Entertainment, Interviews

‘Teju Babyface actually gave me a microphone style’ – FOSTER ROMANUS, Ghanaian comedian

Foster Romanus 3


‘Teju Babyface actually gave me a microphone style’ – FOSTER ROMANUS,   Ghanaian comedian

We promised to bring you the concluding part of Ghanaian comedians making waves and about to turn comedy into an enviable money making industry just like their Nigerian counterparts. However, Ghanaians and comedy buffs around the world can only keep their fingers crossed and watch if they can really revive the Ghana comedy industry just like the music industry which has grown tremendously over the years with local and international awards to show for it.


When did you start doing comedy?

Let’s see…Stars of The Future in 2006, I started exploiting it because at that time I had been crowned 1st runner up. It was a reality show, and I said, okay, if I have gotten the recognition so why not start. That was where it started and I began pushing it. So, myself and the winner, David Oscar started doing shows here and there and we were called for shows too.

Was it your childhood ambition?

Not at all. I never thought of it. I grew up wanting to be a businessman or an accountant for a profession. I remember going to school with my briefcase and bringing out my books like it was done in movies, telling my father I would be an accountant. But along the line, 2006, I had completed senior high and was waiting to enter the university. I wanted accounting or business and anytime I applied, I was not given a chance, but God had other plans. A friend in the drama club told me about the reality show but asked me not to sing because he knew I wasn’t that good at that. He asked me to do comedy because he has seen me do that before. Though I didn’t believe in all these reality shows, because I felt they have their winners, I gave it a try. And after that I decided to do Theatre Art and Music in the University of Ghana.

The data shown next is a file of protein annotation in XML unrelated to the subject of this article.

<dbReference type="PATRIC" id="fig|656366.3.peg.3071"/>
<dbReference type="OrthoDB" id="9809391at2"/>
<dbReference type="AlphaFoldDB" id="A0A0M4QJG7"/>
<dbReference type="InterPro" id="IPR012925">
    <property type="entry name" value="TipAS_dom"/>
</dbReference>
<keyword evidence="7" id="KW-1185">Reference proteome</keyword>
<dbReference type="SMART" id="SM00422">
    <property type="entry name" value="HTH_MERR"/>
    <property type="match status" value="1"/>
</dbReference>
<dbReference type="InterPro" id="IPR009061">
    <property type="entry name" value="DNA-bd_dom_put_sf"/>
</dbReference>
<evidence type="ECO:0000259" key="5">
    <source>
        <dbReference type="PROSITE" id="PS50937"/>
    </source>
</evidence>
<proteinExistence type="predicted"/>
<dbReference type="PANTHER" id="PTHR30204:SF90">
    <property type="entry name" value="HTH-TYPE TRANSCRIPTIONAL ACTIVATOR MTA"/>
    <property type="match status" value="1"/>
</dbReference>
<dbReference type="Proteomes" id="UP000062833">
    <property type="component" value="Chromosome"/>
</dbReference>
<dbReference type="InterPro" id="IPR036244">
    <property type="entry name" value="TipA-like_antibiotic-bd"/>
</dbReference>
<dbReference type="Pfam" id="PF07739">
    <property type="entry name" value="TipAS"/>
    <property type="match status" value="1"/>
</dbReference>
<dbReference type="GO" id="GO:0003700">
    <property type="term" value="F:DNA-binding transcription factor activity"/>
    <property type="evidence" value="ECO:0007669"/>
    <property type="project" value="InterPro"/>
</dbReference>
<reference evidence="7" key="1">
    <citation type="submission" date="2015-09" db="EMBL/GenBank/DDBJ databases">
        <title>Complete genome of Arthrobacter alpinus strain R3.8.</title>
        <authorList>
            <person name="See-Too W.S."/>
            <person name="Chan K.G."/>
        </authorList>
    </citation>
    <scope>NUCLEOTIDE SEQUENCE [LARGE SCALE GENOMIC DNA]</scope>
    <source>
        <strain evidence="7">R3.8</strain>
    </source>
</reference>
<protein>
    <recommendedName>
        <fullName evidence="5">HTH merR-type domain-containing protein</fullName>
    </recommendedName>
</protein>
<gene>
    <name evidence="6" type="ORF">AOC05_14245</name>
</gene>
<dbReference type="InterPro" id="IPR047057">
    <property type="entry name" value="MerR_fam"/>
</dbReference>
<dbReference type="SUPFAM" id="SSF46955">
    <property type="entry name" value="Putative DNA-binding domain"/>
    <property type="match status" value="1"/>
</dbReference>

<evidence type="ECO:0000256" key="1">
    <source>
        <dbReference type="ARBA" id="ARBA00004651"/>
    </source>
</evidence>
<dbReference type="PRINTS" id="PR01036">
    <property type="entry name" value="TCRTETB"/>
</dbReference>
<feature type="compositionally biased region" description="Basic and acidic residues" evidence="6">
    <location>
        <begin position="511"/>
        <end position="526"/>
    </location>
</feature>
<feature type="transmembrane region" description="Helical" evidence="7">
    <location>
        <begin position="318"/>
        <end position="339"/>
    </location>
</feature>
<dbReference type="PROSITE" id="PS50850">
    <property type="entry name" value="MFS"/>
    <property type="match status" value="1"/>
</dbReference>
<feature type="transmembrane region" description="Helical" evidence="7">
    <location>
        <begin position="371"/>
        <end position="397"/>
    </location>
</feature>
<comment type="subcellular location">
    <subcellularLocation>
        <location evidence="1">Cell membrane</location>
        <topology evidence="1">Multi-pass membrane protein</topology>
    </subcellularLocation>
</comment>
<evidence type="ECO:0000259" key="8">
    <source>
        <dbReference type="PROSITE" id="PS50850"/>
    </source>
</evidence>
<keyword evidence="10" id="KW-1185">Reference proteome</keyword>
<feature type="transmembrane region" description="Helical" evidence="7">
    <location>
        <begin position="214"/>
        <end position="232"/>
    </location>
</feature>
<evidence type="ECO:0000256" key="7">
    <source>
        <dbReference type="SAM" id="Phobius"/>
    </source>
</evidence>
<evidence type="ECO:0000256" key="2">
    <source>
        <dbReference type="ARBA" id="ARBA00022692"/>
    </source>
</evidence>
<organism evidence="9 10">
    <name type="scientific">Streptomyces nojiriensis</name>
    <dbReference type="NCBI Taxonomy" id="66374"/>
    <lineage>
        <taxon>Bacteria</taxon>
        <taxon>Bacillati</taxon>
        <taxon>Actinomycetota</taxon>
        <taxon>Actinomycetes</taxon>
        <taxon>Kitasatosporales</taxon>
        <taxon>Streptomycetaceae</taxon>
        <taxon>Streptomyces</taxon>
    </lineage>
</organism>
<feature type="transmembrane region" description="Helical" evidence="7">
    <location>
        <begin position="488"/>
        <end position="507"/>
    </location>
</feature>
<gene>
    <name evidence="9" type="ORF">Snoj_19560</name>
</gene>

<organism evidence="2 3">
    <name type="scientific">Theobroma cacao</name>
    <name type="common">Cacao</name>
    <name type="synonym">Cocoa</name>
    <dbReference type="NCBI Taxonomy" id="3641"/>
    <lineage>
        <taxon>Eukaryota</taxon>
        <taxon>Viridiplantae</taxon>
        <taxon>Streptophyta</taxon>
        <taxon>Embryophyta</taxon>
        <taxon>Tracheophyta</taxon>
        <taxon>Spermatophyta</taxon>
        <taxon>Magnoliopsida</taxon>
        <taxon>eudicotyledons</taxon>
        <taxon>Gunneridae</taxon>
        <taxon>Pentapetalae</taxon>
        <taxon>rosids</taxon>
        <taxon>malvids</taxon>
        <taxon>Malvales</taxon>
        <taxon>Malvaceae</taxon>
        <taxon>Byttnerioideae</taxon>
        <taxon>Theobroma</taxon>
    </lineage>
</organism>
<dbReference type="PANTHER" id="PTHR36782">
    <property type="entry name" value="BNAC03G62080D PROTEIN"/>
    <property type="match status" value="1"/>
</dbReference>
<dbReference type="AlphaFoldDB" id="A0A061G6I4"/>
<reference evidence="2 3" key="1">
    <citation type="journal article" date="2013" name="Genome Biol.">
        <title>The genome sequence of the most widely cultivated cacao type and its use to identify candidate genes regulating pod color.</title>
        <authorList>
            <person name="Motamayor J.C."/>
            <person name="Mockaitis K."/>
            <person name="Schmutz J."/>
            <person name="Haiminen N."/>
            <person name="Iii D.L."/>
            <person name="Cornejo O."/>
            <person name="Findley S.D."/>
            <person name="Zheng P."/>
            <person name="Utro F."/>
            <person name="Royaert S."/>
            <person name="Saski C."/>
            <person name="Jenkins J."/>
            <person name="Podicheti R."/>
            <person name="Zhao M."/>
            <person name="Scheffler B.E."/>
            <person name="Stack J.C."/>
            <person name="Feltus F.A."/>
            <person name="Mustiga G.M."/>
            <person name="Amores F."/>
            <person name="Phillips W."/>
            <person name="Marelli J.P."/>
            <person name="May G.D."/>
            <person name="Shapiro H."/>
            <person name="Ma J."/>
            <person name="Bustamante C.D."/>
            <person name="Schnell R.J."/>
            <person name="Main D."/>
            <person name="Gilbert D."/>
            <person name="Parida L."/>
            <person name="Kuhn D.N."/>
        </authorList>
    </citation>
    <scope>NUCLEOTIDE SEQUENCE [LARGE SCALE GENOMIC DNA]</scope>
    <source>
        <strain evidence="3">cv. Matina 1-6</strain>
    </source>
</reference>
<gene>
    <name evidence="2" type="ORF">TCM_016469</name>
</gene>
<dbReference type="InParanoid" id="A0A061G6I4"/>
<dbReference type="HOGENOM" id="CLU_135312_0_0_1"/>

What’s your take on Nigerian comedy having an edge over that of Ghana?

There is one thing I like about Nigerians, they want to make the best. Aside the best, they want to make money out of every little opportunity. How I wish Ghanaians were like that. We don’t attach importance to things even though they happen. The people that started comedy were illiterates, so it was called the concept party. When we came in, we started bringing the picture of you can be learned and still do comedy. We had our fore fathers, let me use that word though, because they are not dead, they are pacesetters. Like we had Kwaku Sintim-Misa (KSM), Hon. Chris Bafour, Tommy Anan Forson, they brought corporate comedy to Ghana. Not just comedy but elite kind of comedy. Chris Bafour did standup comedy doing jokes here and there and Anan Forson did the same. KSM I think is the only comedian that staged his own comedy show. Unlike in Nigeria, where you have the AY Show, Basketmouth, Bovi, a man on fire and the likes. Aside KSM, we’ve not had a one man stand up show, not at all. After them there was a gap, though myself and David Oscar started doing stuff and later we had DKB, Chemical, etc joining us. So, that’s one thing or reasons why Nigerian comedy is so ahead. They value it, but at this side of the world, it’s now picking up. Though, Ghanaians don’t like their own, like once it’s made in Ghana; ah! No, it’s not nice. Unless it’s made in China or if you can package the jokes and go to America, get an American tag (laughs)…I mean, it’s serious. Or you can go to Nigeria and do a birth certificate and add Ikechukwu to your name and then you become Foster Ikechukwu, then they will listen to you.  There was a time, we went for a show,  it was all Ghanaian comedy thing, the audience and comedians were 12. Comedians were 10 and only two people in the audience and we still had to perform (laugh).